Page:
Babyfriendly eating in Rome?
March 18, 2012 5:48 AM   Subscribe

We're going to Rome in a month's time, and are looking for great places to eat that won't mind us bringing our baby along. Any other tips for enjoying Rome with a push chair/stroller are also welcome!
posted by Harald74 to Travel & Transportation around Rome, Italy (6 answers total) 2 users marked this as a favorite
I would not bring a stroller. The sidewalks are not great for them. Do a carrier instead.
posted by k8t at 6:27 AM on March 18, 2012

My experience, such as it is, of eating in Rome with kids in tow is that you'll be fine, at least in the more family-oriented, less consciously classy places (not that we could ever afford the latter). Romans, in our experience, love kids. I cherish the memory of a waiter in a pizza joint giving my younger daughter (who was about 10 at the time) a handful of breadsticks as if they were flowers.
posted by Logophiliac at 8:41 AM on March 18, 2012

Seconding logophiliac -- Romans LOVE kids. I think your baby will be welcome in most places. And yes, a carrier would be better than a stroller. Don't eat right next to monuments -- almost the only bad restaurants in Rome are right next to a monument (colosseum, pantheon etc). Do go to the jewish ghetto and have fried artichokes in a nice restaurant. Keep your wallet in an internal or front-facing pocket (pickpockets abound). And have a great time!
posted by feets at 11:42 AM on March 18, 2012

OK, thanks guys! We're bringing the baby carrier as well, as per your recommendations.
posted by Harald74 at 1:53 PM on March 18, 2012

I'll offer an argument for the stroller. My wife and I took our baby to Rome and used a stroller along with a bjorn and found the stroller great to use.

The sidewalks may not be ideal but a stroller offers a few advantages. We love to walk all around Rome and a stroller means someone doesn't have to always be carrying the baby. We got tired enough just walking. A stroller also provides a place for the baby to sleep while out so you can use her nap time to have a seat and a drink and a place to feed her when at a spot that didn't have a high chair.

We used a Maclaren stroller which was good because it folded up into a relatively small package that restaurant and cafe owners were generally happy to stick in the coat area when there was seating for our daughter. While a jogging stroller might accommodate the terrain a bit better it would be way too big on the street and could rarely be brought in to a shop or restaurant.

We found restaurants generally pretty accommodating to eating with a baby. We generally picked a restaurant that we wanted to eat at from books/recommendations and then checked it out to see if there was anything about it that would make it a place we didn't want to bring our daughter (too tiny, formal, etc.). One thing that will be nice when you go is that the weather will likely be pleasant so the easiest place to eat and drink will be cafes around the city's piazzas. You'll pay a bit of a premium but the surroundings make it worthwhile.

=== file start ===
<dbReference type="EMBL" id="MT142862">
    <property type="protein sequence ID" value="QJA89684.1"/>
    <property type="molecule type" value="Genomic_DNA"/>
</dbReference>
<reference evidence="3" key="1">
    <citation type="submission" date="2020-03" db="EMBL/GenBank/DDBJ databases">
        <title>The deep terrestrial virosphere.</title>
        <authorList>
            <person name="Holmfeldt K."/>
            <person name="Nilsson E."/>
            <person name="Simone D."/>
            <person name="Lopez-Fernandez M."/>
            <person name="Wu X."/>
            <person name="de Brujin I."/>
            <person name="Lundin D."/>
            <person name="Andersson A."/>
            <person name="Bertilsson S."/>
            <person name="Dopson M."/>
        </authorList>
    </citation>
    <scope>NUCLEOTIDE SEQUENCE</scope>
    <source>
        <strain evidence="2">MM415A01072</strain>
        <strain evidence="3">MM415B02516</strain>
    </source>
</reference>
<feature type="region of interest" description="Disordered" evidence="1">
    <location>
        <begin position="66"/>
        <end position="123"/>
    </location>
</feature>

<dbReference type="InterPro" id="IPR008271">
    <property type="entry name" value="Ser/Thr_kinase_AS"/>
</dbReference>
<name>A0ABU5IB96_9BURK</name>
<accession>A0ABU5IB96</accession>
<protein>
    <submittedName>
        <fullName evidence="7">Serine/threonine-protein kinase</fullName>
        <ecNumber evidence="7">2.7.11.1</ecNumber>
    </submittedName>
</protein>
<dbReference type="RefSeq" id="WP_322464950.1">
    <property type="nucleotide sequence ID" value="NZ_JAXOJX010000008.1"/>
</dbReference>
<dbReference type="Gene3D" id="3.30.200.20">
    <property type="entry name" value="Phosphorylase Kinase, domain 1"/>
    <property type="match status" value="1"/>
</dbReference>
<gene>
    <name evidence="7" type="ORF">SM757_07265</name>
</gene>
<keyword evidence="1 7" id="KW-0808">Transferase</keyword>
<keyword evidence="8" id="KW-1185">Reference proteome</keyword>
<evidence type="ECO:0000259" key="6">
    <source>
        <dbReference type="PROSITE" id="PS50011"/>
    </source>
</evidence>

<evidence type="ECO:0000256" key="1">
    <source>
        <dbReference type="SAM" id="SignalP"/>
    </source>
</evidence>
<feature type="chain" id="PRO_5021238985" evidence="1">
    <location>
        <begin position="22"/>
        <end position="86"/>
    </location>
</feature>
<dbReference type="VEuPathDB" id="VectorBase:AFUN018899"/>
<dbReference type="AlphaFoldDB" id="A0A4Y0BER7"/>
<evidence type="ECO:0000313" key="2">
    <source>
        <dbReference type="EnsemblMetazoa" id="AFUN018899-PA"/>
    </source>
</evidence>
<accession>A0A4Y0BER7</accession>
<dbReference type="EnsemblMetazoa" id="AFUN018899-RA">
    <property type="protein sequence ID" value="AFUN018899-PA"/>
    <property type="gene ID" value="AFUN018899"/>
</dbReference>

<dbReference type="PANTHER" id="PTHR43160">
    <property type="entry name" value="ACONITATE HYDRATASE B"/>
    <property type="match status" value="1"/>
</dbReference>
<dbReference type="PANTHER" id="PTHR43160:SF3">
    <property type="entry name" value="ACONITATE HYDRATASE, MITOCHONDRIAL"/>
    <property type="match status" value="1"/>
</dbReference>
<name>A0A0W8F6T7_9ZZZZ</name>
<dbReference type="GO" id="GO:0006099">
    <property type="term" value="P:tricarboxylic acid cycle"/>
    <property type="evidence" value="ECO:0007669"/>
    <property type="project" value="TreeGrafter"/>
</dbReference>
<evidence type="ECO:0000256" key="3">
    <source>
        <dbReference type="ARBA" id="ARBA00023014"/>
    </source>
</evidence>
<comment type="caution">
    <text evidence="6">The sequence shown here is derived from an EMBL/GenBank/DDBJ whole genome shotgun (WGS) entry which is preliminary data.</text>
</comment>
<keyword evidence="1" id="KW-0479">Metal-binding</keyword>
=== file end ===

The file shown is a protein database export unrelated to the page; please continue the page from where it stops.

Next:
One other thing that is good about traveling with a baby in Rome is how accessible so much of the art is. A lot of incredible churches that you can just walk into and out and then revisit later if you didn't get a long enough visit. This makes it easier to manage tourism with your baby's moods. You can take turns going in to look at the Caravaggios while your partner wheels around a fussy baby or feeds a hungry baby, etc. This takes the pressure off compared to deciding whether or not to abandon a proposed half-day visit to the Louvre. (I believe the Borghese Gallery doesn't allow strollers.)

Have a great time!
posted by Athanasius at 11:22 AM on March 19, 2012

So we're back! Our Rome holidays were excellent, and bringing the baby was not as problematic as we feared. We did bring our push chair, as it's typical of Northern European push chairs and have very large wheels. It coped OK with Rome's cobbles, but some stretches were a little bit jarring for the baby. Smaller wheels would have been problematic.

All the eateries and restaurants we visited were very accommodating when we tried to bring the push chair in. They moved chairs and tables, and one place even moved other patrons to allow us space. Best resturant visit of the trip: Sacro e Profano. Best gelato: San Crispino.

Push chairs were allowed everywhere we went save St. Peter's basilica (the Vatican museums were allowed). We even got to jump queue some places to use the elevator or special gates.

Romans were all over the baby. Usually an exclamation of Ooohh, bambino! would be followed by minutes of baby talk and exclamations of how sweet and charming he is etc. (He is!) One small note I would add is if you're uncomfortable with your baby being touched by strangers it is difficult to avoid. I think most people tried to judge us by our body language if it's OK to pet the baby, but some people just came up and stroked his hand or something. All were very nice, though, but I can see where this can be less than ideal.

All in all an excellent experience, and my new travel advice for Rome is to bring a baby!
posted by Harald74 at 9:25 AM on April 30, 2012

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